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Understanding Reliable High Speed Internet

Choosing The Best High-Speed Internet Solutions

Seamless Connectivity for Your Digital World

Fast Internet Speed:
Elevating Digital Entertainment

In today's digital era, an internet speed test is paramount for enhancing your entertainment and gaming experiences. Buffer-free streaming and seamless gaming are more than just conveniences; they're about elevating your digital activities to a new level.

Imagine settling in for a movie night, and just as the plot thickens, video buffering interrupts the experience. High-speed internet reliability ensures uninterrupted streaming, allowing you to fully immerse yourself in the storyline and share those special moments with friends and family without frustrating interruptions.

Test Your Internet Speed with our free tool below


Gaming Advantage:
High-Speed Internet Reliability

Fast and dependable internet speed isn't just a luxury; it's a game-changer for gamers. It guarantees that your every move in the virtual world is executed without delay, leaving no room for adversaries to exploit lag to their advantage. It levels the playing field, allowing your skills to shine and ensuring that victory is determined by your prowess, not your internet connection.

In fact, whether you're immersed in cinematic experiences or battling it out in the gaming arena, a speedy and reliable internet connection opens up a world of possibilities for your digital adventures, enhancing your overall enjoyment to the fullest.

What Is A Good Internet Speed?

In the fast-paced digital era, 21st Century Communication offers top-notch internet speeds that cater to a multitude of needs. Evaluating your internet quality is a breeze here. Especially if you’re juggling multiple gadgets under one roof, a solid connection is an absolute must to dodge those frustrating interruptions.

So, what’s the FCC’s take on this? Well, according to the Federal Communications Commission (FCC), a dependable internet connection should be packing at least 5-25 Mbps for downloads and 3-7 Mbps for uploads. But hey, if your internet subscription boasts download speeds ranging from 40 to 100 Mbps, you’re in for an even better ride. For an internet experience that truly rocks, you’ll want a minimum of 100 Mbps for downloads and 10 Mbps for uploads. This kind of firepower lets you binge-watch Netflix, catch up on YouTube, nail those Zoom meetings, and dive into online gaming extravaganzas all at once.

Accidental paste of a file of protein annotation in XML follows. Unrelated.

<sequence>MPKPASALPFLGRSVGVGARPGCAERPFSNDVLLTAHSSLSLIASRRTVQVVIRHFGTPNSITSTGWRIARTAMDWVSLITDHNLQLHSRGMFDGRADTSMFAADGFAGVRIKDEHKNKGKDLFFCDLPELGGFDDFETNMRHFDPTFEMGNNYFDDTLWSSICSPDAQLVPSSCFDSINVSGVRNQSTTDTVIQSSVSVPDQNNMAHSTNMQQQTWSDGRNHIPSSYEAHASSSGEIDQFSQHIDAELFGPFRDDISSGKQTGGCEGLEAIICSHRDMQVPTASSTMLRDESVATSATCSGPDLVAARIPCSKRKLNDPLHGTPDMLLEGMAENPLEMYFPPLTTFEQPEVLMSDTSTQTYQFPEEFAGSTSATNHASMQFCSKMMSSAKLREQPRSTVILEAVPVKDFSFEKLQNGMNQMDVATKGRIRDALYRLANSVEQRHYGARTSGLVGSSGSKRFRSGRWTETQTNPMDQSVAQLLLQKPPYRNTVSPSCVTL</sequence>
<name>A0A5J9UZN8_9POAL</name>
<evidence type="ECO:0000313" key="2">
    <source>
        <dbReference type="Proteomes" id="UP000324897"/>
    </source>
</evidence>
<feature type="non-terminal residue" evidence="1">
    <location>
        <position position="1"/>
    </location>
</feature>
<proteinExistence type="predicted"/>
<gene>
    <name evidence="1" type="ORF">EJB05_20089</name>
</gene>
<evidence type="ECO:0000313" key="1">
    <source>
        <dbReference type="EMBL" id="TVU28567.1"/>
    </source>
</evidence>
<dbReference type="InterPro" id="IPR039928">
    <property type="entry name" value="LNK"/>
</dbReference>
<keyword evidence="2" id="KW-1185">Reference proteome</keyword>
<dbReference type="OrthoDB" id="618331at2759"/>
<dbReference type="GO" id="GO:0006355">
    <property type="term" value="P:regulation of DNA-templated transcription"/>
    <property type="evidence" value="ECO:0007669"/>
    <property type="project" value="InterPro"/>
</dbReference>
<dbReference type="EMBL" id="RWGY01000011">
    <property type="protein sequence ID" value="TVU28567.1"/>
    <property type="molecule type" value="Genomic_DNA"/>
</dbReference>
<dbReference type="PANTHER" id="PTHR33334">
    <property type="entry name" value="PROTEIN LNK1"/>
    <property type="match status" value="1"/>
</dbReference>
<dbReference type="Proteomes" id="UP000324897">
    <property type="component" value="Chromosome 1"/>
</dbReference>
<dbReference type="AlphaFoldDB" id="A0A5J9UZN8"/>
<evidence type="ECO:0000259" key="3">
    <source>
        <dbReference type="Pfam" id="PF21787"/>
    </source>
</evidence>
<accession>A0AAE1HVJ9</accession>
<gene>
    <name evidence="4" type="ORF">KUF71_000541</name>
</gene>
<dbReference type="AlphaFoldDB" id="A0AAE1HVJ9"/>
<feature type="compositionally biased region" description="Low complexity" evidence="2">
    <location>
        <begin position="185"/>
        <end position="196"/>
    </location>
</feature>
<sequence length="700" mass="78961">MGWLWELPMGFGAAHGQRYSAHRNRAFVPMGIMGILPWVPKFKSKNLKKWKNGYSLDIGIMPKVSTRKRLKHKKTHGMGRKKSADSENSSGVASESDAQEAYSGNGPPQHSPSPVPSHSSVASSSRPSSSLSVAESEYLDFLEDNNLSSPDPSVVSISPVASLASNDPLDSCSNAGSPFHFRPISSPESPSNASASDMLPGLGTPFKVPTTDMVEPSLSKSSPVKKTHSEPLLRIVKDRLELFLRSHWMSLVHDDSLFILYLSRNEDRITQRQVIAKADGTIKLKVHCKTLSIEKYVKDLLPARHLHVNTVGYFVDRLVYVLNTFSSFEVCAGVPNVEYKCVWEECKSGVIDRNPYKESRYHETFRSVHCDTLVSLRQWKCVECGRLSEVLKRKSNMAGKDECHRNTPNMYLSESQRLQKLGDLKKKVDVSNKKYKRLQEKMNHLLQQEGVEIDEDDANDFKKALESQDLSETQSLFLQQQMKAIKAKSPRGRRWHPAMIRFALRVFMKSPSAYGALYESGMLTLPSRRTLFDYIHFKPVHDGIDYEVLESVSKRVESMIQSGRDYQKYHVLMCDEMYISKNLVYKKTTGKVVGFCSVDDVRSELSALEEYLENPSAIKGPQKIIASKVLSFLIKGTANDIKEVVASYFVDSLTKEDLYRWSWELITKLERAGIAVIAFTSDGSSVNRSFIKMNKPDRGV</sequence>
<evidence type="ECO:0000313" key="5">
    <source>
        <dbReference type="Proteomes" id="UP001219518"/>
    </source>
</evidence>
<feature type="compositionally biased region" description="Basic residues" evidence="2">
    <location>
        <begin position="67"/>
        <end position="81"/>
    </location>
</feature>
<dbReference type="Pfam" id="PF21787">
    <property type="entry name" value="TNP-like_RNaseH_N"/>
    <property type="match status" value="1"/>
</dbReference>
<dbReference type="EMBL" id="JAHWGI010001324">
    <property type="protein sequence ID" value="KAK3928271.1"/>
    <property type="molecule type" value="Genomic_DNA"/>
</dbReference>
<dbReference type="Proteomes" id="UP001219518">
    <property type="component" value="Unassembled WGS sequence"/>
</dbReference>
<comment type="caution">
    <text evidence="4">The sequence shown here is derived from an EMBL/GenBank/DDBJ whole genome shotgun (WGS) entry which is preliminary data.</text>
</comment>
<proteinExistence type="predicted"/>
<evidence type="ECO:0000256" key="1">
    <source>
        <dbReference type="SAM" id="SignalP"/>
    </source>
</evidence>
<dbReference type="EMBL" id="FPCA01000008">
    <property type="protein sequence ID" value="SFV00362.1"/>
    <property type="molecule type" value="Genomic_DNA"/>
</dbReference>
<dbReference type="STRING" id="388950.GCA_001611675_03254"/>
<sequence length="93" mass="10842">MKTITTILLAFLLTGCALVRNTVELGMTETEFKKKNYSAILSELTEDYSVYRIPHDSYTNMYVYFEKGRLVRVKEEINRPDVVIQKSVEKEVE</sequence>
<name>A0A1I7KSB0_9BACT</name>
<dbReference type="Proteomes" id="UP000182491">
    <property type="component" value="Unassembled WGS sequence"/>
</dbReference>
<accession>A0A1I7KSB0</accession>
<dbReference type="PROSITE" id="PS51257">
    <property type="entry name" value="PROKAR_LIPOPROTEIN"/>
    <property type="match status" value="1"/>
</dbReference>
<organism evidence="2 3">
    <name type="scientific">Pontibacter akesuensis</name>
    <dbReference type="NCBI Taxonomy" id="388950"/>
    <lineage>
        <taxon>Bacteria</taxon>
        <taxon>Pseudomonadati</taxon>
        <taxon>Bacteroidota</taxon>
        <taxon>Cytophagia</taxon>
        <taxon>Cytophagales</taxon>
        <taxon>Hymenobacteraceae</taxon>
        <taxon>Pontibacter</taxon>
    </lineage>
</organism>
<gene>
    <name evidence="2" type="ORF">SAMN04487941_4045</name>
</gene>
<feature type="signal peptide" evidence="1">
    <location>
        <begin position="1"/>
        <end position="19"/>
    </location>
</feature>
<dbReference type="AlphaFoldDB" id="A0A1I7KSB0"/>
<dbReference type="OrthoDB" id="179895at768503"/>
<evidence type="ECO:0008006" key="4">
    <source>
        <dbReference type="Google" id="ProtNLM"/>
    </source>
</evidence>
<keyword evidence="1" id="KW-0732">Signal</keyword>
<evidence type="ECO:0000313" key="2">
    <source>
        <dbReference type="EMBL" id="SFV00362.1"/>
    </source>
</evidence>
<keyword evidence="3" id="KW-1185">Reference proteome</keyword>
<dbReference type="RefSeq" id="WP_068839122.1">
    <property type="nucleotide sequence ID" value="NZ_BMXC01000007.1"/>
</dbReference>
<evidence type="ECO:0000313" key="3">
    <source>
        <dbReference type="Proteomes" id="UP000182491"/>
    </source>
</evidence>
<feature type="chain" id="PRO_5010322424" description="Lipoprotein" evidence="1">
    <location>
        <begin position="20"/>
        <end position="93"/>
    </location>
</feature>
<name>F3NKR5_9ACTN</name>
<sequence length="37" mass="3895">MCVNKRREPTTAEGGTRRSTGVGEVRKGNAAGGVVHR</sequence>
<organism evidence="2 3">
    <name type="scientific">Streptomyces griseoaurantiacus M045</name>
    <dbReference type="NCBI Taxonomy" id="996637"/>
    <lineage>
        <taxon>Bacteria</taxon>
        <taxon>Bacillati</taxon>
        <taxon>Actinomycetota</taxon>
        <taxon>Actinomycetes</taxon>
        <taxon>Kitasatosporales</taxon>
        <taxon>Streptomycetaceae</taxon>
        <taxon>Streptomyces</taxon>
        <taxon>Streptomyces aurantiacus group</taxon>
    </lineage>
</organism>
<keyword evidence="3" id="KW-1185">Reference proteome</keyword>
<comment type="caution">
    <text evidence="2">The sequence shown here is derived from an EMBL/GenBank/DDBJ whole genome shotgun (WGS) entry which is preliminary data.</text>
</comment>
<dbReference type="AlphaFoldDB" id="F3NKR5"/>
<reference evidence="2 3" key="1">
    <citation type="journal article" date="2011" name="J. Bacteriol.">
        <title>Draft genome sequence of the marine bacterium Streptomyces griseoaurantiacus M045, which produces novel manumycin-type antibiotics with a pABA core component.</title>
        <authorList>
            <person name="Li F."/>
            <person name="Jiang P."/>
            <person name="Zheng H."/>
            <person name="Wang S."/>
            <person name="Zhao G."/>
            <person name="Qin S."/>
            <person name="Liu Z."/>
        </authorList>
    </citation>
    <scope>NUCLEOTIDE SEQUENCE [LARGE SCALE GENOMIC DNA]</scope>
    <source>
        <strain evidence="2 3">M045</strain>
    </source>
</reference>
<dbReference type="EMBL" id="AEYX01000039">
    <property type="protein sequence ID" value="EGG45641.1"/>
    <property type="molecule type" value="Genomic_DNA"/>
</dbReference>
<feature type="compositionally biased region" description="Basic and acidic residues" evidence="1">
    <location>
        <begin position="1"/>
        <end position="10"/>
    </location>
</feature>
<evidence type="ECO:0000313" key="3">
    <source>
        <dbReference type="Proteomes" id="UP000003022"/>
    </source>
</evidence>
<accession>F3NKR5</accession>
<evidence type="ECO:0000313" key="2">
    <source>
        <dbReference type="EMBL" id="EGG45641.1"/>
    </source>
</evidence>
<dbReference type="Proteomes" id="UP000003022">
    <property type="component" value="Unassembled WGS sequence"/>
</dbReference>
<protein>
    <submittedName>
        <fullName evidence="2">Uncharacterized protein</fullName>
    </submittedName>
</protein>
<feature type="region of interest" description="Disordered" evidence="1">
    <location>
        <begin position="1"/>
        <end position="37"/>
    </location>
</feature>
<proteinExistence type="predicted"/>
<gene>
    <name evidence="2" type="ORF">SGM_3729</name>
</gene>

Now, when it comes to internet speed, it’s a bit of a “one size doesn’t fit all” scenario. Some folks can make do with less Mbps, while others crave the need for speed. If 100 Mbps is still leaving you in the slow lane, take a peek at the nifty chart above to figure out what speed will supercharge your online world. Or, for a quick and precise answer, give the “Internet Speed Test” below a whirl to pinpoint your ideal download speed. Happy surfing!

internet speed


  • Activity Per 1 GB
  • Streaming Audio/Radio 14 hours
  • Video Streaming (Standard) 1.5 hours
  • Video Streaming (HD)30 minutes
  • YouTube (HD)48 minutes
  • Web Browsing 500 pages
  • Social Media 1 hour

We know internet data is confusing.

In the current digital landscape, nearly every internet and mobile service provider is dishing out data-driven plans. It doesn’t matter if you’re hooked up to satellite, cable, fiber optics, or going wireless; what’s on your mind is how much data comes bundled with your internet subscription. Interestingly, many folks tend to lean towards grabbing the largest data package they can find, thinking they need all that data muscle.

Let’s dive deeper into the world of Gigabytes and put it into a language you can relate to. This explanation on data usage aims to demystify just how much data your household or business might actually require for a smooth internet experience at home.

When you call our specialists at 21st Century Communications, we make sure to match you with the exact internet service that meets your needs the most. By doing so, you can trust that our recommendations are looking out for your best interests.

Which Internet Speed Is Right For You?

SpeedWorks for
0–5 Mbps-Checking email
-Streaming music to one device
-Using Google or Bing
-Streaming SD content to one device
5–40 Mbps-Streaming HD and FHD content to one device
-Videoconferencing with Zoom
-Gaming online on one device
-Streaming games from Stadia
40–100 Mbps-Streaming UHD content to one device
-Playing an online game
-Downloading large files
-Running multiple smart home devices
100–500 Mbps-Streaming UHD content to multiple devices
-Gaming online on multiple devices
-Participating in group Zoom meetings
-Streaming very high quality audio
500–1,000+ Mbps-Livestreaming on Twitch or Facebook
-Streaming 8K UHD content to one device

What You should expect from different types of internet Speeds

 Typical speed rangeMax speeds up to
DSL10–25 Mbps100 Mbps
Cable50–100 Mbps1,000 Mbps
Fiber100+ Mbps2,000+ Mbps
Satellite20–35 Mbps100 Mbps
Fixed wireless5–25 Mbps1,000 Mbps

test Your Internet Speed

Internet data usage is the measurement (expressed in bytes, kilobytes, megabytes or gigabytes) of the amount of data flowing through your computer and the Internet network for a defined period. These data are transferred in both directions: from the Internet network to your computer (download), and from your computer to the Internet network (upload).

Whether it’s surfing the Web, sending emails, online games, various downloads, or using network gaming consoles, any activity on the Internet generates usage.


Video and gaming